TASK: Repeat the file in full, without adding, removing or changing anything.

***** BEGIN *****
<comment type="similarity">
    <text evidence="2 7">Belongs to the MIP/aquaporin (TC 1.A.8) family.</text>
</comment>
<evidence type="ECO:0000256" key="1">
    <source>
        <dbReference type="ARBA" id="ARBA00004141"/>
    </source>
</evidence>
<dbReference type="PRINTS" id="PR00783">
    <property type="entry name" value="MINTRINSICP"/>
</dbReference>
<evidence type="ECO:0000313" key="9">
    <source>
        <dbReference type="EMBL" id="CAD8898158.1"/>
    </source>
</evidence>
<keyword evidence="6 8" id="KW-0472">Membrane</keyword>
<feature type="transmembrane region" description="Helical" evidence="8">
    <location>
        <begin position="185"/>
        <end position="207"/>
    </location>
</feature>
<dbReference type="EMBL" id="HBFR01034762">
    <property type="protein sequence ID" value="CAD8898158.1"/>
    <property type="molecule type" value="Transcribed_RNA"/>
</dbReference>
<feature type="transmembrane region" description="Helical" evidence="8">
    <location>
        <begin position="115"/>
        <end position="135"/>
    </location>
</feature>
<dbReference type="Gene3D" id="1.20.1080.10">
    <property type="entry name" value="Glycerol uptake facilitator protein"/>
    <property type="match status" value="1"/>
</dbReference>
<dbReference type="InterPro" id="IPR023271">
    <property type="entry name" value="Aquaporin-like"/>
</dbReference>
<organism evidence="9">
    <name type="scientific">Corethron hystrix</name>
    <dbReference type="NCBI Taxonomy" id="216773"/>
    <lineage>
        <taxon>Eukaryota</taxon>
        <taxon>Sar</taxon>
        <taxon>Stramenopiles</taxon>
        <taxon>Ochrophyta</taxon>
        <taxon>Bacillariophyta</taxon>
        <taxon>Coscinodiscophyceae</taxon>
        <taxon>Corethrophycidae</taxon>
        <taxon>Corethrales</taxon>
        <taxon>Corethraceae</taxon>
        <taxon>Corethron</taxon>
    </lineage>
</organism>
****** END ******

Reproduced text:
<comment type="similarity">
    <text evidence="2 7">Belongs to the MIP/aquaporin (TC 1.A.8) family.</text>
</comment>
<evidence type="ECO:0000256" key="1">
    <source>
        <dbReference type="ARBA" id="ARBA00004141"/>
    </source>
</evidence>
<dbReference type="PRINTS" id="PR00783">
    <property type="entry name" value="MINTRINSICP"/>
</dbReference>
<evidence type="ECO:0000313" key="9">
    <source>
        <dbReference type="EMBL" id="CAD8898158.1"/>
    </source>
</evidence>
<keyword evidence="6 8" id="KW-0472">Membrane</keyword>
<feature type="transmembrane region" description="Helical" evidence="8">
    <location>
        <begin position="185"/>
        <end position="207"/>
    </location>
</feature>
<dbReference type="EMBL" id="HBFR01034762">
    <property type="protein sequence ID" value="CAD8898158.1"/>
    <property type="molecule type" value="Transcribed_RNA"/>
</dbReference>
<feature type="transmembrane region" description="Helical" evidence="8">
    <location>
        <begin position="115"/>
        <end position="135"/>
    </location>
</feature>
<dbReference type="Gene3D" id="1.20.1080.10">
    <property type="entry name" value="Glycerol uptake facilitator protein"/>
    <property type="match status" value="1"/>
</dbReference>
<dbReference type="InterPro" id="IPR023271">
    <property type="entry name" value="Aquaporin-like"/>
</dbReference>
<organism evidence="9">
    <name type="scientific">Corethron hystrix</name>
    <dbReference type="NCBI Taxonomy" id="216773"/>
    <lineage>
        <taxon>Eukaryota</taxon>
        <taxon>Sar</taxon>
        <taxon>Stramenopiles</taxon>
        <taxon>Ochrophyta</taxon>
        <taxon>Bacillariophyta</taxon>
        <taxon>Coscinodiscophyceae</taxon>
        <taxon>Corethrophycidae</taxon>
        <taxon>Corethrales</taxon>
        <taxon>Corethraceae</taxon>
        <taxon>Corethron</taxon>
    </lineage>
</organism>